Syria’s Assad slams Turkey offensive as ‘support for terrorism’

In this file photo, Syria's President Bashar al-Assad speaks during an interview with AFP news agency in Damascus, Syria in this handout picture provided by SANA on April 13, 2017. (SANA via REUTERS)
Updated 22 January 2018

Syria’s Assad slams Turkey offensive as ‘support for terrorism’

DAMASCUS: President Bashar Assad on Sunday condemned Turkey’s offensive against Kurdish militia in the northern Syrian region of Afrin, saying it was part of Ankara’s support for extremist groups.
Turkey and allied Syrian rebels entered the Afrin region on Sunday, a day after launching their offensive against the Kurdish-controlled area.
“The brutal Turkish aggression on the Syrian town of Afrin cannot be separated from the Turkish regime’s policy from the first day of Syria’s crisis, which was essentially built on supporting terrorism and terrorist organizations, whatever their names,” Assad said in statements carried by state news agency SANA.
Since Syria’s conflict broke out in 2011, the government has repeatedly slammed Ankara for its support of rebels, accusing it of funding jihadist factions.
As Turkish threats of a potential attack escalated last week, Deputy Foreign Minister Faisal Mekdad warned that Syria could shoot down Turkish warplanes used in an assault.
But the Damascus regime has also previously taken a hard line against the Kurdish authorities, which have implemented semi-autonomous institutions across parts of northern Syria, including Afrin.
On Saturday, a foreign ministry official denied claims by Turkish authorities that it had been informed of the Afrin offensive and called the attack “the latest move in Turkey’s attacks on Syria’s sovereignty.”


Family backs Tlaib’s decision not to visit Israel

Updated 18 August 2019

Family backs Tlaib’s decision not to visit Israel

  • Israel said a humanitarian travel request by Tlaib would be considered as long as she promised not to promote a boycott against Israel

RAMALLAH: Relatives of a US congresswoman say they support her decision to decline Israel’s offer allowing her to visit them in the West Bank because the “right to travel should be provided to all without any conditions.”

Rashida Tlaib said she would not see her family, even after Israel lifted a ban on her entry, because the government had imposed restrictions on her trip.

“We totally understand her position and support her in her efforts. The right to travel should be provided to all without any conditions,” her uncle Bassam Tlaib told Arab News.

He was speaking from the family home in Beit Ur Al-Fuka, which is 3 km from the West Bank city of Ramallah, and was flanked by his elderly mother.

He said his niece had visited them many times in the past, but there had never been any conditions attached to her travel.

“She said we will meet when she can come without conditions,” Tlaib said. “One idea has been floated of flying the grandmother to the US or finding a way to have the two meetings in a third country. You know my mother is nearing 90 and it is not easy for her to travel but we are checking out all options.”

Tlaib, a Democrat, has criticized Israel’s policy toward Palestinians and had planned to make an official visit to the country.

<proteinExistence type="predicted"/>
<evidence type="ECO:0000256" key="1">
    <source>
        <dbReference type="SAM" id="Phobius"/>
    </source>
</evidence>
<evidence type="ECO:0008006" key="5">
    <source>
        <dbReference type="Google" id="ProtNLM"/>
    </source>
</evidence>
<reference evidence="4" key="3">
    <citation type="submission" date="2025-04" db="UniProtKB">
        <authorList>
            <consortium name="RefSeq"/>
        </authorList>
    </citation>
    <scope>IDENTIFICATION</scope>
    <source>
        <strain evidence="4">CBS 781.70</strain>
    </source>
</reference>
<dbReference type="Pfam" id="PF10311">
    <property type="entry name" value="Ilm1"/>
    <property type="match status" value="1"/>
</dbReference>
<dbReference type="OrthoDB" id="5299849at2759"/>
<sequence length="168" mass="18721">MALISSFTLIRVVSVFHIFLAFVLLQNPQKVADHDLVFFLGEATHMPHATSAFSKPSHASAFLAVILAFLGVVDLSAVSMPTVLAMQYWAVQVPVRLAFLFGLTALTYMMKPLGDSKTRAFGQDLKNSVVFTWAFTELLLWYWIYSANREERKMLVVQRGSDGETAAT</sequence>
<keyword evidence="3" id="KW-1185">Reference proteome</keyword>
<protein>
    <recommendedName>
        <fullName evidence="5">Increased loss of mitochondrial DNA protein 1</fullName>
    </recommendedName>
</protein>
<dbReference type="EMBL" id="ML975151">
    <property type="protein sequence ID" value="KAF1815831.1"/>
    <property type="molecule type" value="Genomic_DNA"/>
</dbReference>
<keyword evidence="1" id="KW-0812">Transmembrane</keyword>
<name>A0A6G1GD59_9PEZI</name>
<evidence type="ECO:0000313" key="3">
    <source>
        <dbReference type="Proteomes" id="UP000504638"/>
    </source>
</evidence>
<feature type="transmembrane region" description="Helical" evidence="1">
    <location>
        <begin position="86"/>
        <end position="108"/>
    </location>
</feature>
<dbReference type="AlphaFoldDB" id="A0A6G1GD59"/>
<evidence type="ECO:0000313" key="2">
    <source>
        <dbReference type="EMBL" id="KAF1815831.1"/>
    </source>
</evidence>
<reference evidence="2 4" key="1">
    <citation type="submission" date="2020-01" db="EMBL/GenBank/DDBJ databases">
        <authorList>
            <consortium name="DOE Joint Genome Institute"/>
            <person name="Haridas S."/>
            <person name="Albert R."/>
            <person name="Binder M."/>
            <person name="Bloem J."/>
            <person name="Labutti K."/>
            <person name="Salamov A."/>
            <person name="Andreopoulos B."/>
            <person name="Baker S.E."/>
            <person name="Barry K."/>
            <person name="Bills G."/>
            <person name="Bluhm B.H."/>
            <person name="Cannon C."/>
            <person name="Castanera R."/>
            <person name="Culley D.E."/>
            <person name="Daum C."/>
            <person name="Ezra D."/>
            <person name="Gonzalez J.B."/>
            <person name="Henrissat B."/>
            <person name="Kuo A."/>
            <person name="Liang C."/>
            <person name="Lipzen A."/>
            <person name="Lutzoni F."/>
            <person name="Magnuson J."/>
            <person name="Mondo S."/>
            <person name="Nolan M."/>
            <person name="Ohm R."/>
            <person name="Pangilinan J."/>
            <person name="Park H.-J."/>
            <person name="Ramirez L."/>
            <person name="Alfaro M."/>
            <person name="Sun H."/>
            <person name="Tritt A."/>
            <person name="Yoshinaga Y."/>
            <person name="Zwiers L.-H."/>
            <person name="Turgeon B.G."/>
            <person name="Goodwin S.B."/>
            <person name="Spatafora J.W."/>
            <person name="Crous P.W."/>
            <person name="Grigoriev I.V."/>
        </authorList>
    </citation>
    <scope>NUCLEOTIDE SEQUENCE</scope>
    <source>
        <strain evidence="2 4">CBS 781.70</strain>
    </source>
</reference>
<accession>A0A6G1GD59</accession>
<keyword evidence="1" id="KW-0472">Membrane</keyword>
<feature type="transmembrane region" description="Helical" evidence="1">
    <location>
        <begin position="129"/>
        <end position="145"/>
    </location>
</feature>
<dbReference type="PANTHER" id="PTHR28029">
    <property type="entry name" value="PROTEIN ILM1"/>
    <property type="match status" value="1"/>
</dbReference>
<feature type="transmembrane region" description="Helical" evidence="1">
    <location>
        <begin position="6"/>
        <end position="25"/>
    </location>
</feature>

Israel said a humanitarian travel request by Tlaib would be considered as long as she promised not to promote a boycott against Israel, local media reported.

But the congresswoman, who is Palestinian-American, lashed out on social media.

“I can’t allow the State of Israel to take away that light by humiliating me & use my love for my sity to bow down to their oppressive & racist policies,” she tweeted, using the word sity to refer to her grandmother. “Silencing me & treating me like a criminal is not what she wants for me. It would kill a piece of me. I have decided that visiting my grandmother under these oppressive conditions stands against everything I believe in — fighting against racism, oppression & injustice.”

The NGO hosting and organizing the trip, Miftah, has been criticized by supporters of Prime Minister Benjamin Netanyahu’s government.

Hanan Ashrawi, the NGO’s founder, said her staff had organized other congressional trips. “This was the third trip we have organized, and we try to do our work professionally and seriously,” Ashrawi told Arab News. “Our very mission is to promote global dialogue and democracy.”

Ashrawi said the attacks on Miftah were unwarranted.  “Miftah has been targeted with the expressed goal of trying to discredit us even though our record is clear. We believe that they are trying to keep organizing congressional delegations within the AIPAC (American Israel Public Affairs Committee) monopoly, while we are trying to provide visitors with an opportunity to learn about Palestinian life under occupation and to understand the Palestinian narrative by providing opportunities for delegations to see and engage with Palestinians of all walks of life.” 

Ashrawi said Miftah had been “vetted” by the US Congress’ ethics committee. “We might not be able to bring hundreds of congress people like AIPAC, but we can bring a few and have them see, hear and interact with Palestinians.”

US President Donald Trump had called on Israel not to allow Tlaib and fellow congresswoman Ilhan Omar into Israel as admitting the two “would show great weakness.”

He tweeted that the pair “hate Israel and all Jewish people, and there is nothing that can be said or done to change their minds. Minnesota and Michigan will have a hard time putting them back in office. They are a disgrace.”